close up of two hockey players on the ice

The Penalty for Hockey’s Enforcers May Be Premature Death

Longtime National Hockey League fans probably remember Bob Probert, the hulking “enforcer,” whose main role was to protect his teammates with physical force. Over his 17-year pro career, Probert engaged in 285 fights—one every four games.

Probert apparently paid a high price for his brawling style of play. He died of a heart attack in 2010 at the age of 45, but an autopsy also found evidence of damage to the brain in the form of chronic traumatic encephalopathy (CTE), a neurodegenerative disease linked to repeated head trauma.

Among hockey enforcers, Probert’s death is not unique, according to new study by researchers at Columbia University Vagelos College of Physicians and Surgeons.

In their study of more than 6,000 NHL players from 1967 to 2022, the researchers found that enforcers (defined as those who had 50 or more career fights) died a decade earlier on average compared to their less pugilistic peers (those with a career average of 7 fights). In addition, the enforcers were more likely to die of suicide and drug overdose, common occurrences in people with CTE.

The study, the first to examine the long-term health consequences of fighting in ice hockey, was published last month in JAMA Network Open.

Dr. Charles Popkin, a team physician with USA Hockey, on the ice

Charles Popkin is a Columbia University orthopedic surgeon and a team physician with USA Hockey. Photo courtesy of Charles Popkin.

“Clearly, fighting is a serious health risk,” says lead author Charles A. Popkin, MD, associate professor of orthopedic surgery at Columbia and a team physician for USA Hockey. “Our findings are in line with what we’ve seen in the National Football League, where studies have linked high rates of concussion to CTE and premature death.”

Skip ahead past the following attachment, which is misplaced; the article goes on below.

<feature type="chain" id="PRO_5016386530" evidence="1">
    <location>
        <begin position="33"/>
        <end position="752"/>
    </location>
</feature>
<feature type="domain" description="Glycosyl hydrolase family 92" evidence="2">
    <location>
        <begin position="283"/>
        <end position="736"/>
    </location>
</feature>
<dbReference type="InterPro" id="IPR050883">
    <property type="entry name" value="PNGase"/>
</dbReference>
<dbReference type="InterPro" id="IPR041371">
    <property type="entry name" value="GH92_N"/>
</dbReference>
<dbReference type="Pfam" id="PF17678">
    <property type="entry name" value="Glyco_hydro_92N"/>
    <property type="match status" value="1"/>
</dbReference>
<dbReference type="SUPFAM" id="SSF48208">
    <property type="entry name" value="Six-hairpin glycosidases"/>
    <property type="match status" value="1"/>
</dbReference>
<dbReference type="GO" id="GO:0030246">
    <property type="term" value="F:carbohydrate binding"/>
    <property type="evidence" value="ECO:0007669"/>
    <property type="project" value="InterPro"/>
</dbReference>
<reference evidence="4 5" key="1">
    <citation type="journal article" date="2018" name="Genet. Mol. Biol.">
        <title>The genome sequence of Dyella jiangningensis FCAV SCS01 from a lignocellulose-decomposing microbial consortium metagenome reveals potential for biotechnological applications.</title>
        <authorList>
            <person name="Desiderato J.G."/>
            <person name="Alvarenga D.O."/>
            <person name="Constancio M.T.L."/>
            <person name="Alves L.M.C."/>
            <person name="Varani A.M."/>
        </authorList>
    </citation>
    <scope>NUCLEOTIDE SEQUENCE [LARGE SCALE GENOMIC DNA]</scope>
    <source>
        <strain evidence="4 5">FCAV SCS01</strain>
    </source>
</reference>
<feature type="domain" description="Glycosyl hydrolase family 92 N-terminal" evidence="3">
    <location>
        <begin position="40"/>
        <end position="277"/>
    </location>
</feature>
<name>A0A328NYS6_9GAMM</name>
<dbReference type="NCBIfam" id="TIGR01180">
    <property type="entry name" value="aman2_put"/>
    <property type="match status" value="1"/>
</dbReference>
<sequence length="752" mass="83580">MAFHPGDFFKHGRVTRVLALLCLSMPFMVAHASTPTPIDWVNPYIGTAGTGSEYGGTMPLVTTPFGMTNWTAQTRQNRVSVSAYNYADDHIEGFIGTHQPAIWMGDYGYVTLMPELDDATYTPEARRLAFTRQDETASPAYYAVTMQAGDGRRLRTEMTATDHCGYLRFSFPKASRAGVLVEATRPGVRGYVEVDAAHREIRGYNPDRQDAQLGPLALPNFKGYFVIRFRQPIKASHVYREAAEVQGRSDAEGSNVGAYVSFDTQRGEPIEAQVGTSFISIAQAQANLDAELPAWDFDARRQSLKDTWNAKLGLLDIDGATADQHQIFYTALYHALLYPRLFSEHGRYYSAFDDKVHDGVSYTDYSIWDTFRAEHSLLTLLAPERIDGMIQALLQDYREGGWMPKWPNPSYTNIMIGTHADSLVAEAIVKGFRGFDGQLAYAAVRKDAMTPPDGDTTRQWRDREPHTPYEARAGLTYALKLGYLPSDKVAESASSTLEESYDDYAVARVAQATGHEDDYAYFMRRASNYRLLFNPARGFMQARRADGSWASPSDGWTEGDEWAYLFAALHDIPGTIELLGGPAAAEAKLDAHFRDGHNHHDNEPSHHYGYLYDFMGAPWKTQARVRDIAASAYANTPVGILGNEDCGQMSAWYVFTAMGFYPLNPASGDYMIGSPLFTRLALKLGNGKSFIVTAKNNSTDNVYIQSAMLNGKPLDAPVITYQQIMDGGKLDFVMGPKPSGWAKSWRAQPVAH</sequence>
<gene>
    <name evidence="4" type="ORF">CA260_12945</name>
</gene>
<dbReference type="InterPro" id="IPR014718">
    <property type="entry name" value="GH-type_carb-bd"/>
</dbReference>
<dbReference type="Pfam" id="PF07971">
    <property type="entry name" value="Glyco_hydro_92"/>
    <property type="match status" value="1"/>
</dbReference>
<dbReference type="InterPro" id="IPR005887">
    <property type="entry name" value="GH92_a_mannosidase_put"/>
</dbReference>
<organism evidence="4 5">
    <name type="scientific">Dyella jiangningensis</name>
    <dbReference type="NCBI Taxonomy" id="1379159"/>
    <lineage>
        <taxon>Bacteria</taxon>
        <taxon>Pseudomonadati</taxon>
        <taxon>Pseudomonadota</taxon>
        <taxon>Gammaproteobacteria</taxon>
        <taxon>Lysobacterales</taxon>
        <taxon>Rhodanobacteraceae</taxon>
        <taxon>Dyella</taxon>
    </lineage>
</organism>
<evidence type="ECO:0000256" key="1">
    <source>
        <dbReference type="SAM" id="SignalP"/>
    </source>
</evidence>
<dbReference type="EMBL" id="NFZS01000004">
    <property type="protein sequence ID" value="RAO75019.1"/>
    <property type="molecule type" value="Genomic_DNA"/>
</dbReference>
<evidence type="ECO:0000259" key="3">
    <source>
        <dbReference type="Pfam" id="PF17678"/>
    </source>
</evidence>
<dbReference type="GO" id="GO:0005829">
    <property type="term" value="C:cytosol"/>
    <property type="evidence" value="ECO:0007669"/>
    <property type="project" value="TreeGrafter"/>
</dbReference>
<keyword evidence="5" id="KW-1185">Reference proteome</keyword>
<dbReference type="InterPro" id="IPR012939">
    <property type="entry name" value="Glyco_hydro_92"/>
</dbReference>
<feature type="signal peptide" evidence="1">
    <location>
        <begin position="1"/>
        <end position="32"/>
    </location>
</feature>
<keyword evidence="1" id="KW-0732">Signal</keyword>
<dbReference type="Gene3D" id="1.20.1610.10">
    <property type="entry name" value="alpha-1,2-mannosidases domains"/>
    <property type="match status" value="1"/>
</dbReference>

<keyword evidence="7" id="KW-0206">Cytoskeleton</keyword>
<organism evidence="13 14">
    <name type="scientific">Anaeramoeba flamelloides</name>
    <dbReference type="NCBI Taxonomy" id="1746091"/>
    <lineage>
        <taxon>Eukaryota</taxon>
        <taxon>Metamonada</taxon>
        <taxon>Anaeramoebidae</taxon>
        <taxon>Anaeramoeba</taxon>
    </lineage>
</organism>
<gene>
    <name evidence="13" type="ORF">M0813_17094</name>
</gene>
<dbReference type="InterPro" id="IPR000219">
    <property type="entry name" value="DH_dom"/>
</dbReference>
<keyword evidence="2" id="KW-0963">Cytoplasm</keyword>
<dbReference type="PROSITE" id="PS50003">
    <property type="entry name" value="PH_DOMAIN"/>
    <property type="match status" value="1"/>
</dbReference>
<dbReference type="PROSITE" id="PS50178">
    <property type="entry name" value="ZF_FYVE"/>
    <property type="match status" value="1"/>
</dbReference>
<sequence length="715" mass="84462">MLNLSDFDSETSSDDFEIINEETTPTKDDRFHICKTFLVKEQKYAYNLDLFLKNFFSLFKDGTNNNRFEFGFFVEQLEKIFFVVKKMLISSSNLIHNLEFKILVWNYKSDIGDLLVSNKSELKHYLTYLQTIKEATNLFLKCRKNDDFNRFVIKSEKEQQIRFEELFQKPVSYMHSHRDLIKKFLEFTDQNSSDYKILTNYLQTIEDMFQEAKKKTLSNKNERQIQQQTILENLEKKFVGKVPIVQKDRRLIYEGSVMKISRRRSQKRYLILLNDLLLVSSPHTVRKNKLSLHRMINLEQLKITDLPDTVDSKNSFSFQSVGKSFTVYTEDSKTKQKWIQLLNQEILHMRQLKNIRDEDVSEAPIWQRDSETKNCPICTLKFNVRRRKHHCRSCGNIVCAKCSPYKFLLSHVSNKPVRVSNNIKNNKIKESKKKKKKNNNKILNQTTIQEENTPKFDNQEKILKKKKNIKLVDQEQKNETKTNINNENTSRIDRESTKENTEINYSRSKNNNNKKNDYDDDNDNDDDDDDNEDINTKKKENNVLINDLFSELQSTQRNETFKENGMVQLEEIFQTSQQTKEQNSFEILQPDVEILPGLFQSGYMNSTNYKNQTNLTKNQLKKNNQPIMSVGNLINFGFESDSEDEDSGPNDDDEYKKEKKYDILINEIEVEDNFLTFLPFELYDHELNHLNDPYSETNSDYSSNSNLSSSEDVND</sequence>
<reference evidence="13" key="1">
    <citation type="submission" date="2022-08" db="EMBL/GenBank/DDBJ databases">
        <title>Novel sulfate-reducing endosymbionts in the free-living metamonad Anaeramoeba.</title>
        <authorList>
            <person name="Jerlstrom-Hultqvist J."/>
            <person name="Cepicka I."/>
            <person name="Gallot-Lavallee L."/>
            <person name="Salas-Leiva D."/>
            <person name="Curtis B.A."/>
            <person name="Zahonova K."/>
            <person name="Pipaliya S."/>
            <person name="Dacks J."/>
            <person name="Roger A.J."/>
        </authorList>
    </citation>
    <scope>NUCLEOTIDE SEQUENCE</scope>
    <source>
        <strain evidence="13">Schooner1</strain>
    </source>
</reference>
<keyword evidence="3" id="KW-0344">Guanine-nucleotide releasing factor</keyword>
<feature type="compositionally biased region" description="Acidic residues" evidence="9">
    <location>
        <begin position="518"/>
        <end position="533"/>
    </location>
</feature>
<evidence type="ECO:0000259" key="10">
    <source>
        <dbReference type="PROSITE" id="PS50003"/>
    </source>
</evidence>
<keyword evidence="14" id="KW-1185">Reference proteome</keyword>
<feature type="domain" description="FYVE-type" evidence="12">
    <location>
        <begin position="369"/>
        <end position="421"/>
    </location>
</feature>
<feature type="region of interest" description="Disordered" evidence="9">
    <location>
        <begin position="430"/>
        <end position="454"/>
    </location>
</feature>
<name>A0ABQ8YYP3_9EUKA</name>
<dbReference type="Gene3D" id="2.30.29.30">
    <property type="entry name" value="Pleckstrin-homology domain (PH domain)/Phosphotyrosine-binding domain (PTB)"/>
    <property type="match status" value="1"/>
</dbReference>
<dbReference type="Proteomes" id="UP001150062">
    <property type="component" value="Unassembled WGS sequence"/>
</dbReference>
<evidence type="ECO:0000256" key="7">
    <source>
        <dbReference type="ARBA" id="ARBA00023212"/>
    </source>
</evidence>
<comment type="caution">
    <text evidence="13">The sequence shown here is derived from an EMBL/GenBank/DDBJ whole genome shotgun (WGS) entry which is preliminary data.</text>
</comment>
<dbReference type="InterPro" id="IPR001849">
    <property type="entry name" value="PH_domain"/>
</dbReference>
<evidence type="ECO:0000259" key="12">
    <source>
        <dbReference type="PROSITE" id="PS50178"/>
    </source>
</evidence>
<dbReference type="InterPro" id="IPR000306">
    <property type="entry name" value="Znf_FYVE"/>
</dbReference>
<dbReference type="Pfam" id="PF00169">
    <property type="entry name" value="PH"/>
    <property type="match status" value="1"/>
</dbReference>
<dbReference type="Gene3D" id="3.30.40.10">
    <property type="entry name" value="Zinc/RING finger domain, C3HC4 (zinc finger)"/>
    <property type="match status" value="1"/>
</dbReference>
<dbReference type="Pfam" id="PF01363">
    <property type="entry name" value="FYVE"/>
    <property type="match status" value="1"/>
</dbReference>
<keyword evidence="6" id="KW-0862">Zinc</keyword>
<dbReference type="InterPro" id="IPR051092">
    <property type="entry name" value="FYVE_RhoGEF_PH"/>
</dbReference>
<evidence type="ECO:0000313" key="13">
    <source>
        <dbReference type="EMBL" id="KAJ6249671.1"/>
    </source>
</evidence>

Fighting is in decline in the NHL, down from 1.3 fights per game in 1987, the peak of hockey’s enforcer era, to 0.19 fights per game in the season before COVID, according to

“Nonetheless, the league should do more to reduce fighting even further,” says Popkin, a lifelong hockey fan who grew up playing the game in Minnesota.

He urges the NHL to increase penalties for fighters, with automatic ejections, followed by immediate concussion evaluations, and even harsher suspensions for repeat offenders. Fighting is rare in the International Ice Hockey Federation, the Olympics, college hockey, and many European professional leagues, where engaging in fisticuffs is met with a game misconduct penalty, among hockey’s most serious punishments.

“The NHL should follow the example set by these organizations,” Popkin wrote in 2022 Boston Globe opinion piece. “Player safety should be at the forefront of the league’s agenda, and it should immediately change the rule. It’s a worthwhile investment in the players and the long-term health and viability of the game.”

In 2011, the NHL amended Rule 48.1, making any hit to the head a penalty. “But the punishment was subsequently softened,” says Popkin, “and it falls short of what is needed to protect player health.”

Charles Popkin, MD

Charles Popkin

Making further changes to the game will not be easy, he adds. “Hockey is a warrior culture. Many of the ‘old guard’ argue that fighting serves as a deterrent to even greater violence, motivates teams to win games, and promotes attendance. None of those is true, by the way. Despite two decades of declining fighting rates, the game remains as popular as ever.”

Still, Popkin is optimistic that hockey will change. “The enforcer has been dying a slow death,” he says.

“Most teams aren’t carrying an enforcer unless they can bring another skill to the ice. We’ll probably never eliminate fights. But if players choose to throw down their gloves, they should at least understand the long-term ramifications to their health.”


More information

Citation: Popkin CA, Morrissette CR, Fortney TA, McCormick KL, Gorroochurn P, Stuart MJ. Fighting and Penalty Minutes Associated With Long-term Mortality Among National Hockey League Players, 1967 to 2022. JAMA Netw Open. 2023 May 1;6(5): e2311308. DOI 10.1001/jamanetworkopen.2023.11308.

Author affiliations: Charles A. Popkin (Columbia), Cole R. Morrissette (Columbia), Thomas A. Fortney (Columbia), Kyle L. McCormick (Columbia), Prakash Gorroochurn (Columbia), Michael J. Stuart (Mayo Clinic).